The Entanglements of Science and Religion

Nicholas Spencer’s new book is an important resource for anyone who wishes to understand the scientific and religious entanglements that have shaped, and continue to frame, our views of God, humanity, and the cosmos.
Parenting is peaceful in the deepest meaning of the term, which is when we understand, embrace, love, and find joy in one another as gift. By emphasizing the peace of parenthood, we might provide a useful corrective to the prevailing cultural narrative that views the enterprise with such ambivalence. While familiar notions of parenting as happy, rewarding, stressful, or intense tell us something, they don’t quite capture the whole story.
ESG, the investment ideology that considers environmental, social, and governance issues, is an important part of the story of the rise of woke capitalism. Resisting ESG will require business leaders not just to communicate the good that they do, but also to cultivate the virtue of humility, which clarifies the importance of restraint and the meaning of community.
An ideologically captured university creates the illusion of consensus on questions that in fact are highly contested off campus. That makes public disagreement a puzzling and unintelligible phenomenon. It creates a cascade of resentment and negative sentiment throughout the rest of the elite classes towards any dissenting views in the public square. It shatters a society’s understanding of itself and its role in the world, of what social flourishing looks like.
In an egalitarian age, the British monarchy not only persists but flourishes because of three related and often overlooked factors: British people don’t really know the monarch, so they construct one in their preferred image, and this results in a sense of ownership that provides an unexpected democratic dimension, while also offering the possibility of reform and renewal.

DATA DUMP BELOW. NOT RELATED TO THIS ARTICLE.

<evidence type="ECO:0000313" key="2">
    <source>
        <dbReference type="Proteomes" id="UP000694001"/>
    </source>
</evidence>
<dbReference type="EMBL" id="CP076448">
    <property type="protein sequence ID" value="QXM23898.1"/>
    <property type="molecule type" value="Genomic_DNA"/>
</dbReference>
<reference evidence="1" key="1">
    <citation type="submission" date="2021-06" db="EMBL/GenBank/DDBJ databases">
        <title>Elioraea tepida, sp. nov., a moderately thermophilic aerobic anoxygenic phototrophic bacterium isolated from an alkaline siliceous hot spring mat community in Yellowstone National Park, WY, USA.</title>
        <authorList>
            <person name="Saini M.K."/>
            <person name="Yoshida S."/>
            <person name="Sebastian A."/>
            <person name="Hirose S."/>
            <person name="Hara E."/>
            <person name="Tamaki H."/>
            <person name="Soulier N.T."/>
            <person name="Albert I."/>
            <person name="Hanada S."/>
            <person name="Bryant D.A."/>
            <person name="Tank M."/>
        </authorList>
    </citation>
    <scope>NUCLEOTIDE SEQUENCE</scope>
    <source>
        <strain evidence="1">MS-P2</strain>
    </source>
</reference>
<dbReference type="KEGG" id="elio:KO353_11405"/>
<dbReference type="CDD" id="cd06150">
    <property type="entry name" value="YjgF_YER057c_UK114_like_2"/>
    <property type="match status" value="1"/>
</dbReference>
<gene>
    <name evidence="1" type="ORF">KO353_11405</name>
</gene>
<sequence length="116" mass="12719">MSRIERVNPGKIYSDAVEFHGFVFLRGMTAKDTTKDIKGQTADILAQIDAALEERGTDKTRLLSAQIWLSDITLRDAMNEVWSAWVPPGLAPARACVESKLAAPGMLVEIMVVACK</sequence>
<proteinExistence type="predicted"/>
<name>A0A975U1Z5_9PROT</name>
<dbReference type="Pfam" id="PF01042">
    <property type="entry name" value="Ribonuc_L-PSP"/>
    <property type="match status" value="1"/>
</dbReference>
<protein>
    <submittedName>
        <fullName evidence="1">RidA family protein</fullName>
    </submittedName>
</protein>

We’re not born being patriots. It’s not something that’s inscribed in our moral DNA; rather, it’s something that has to be cultivated. It is love of country. But as Edmund Burke famously wrote, “To make us love our country, our country ought to be lovely.” What does it mean to have a lovable country, and what should the honest patriot do or think?
Finding time to read is always challenging, particularly within the context of being a new parent. Instead of conventional, and often ineffectual, time management strategies, we might consider some alternative principles to help incorporate reading into our busy lives: ritualistic reading, whimsical reading, and even acknowledging the value of not reading.
Civility has a distinctly minimal character you don’t see with virtues like decorum or politeness—the idea that one can be merely civil. This means that to be civil is to meet a low bar grudgingly, and it is important for any adequate definition of civility to account for that minimal sense.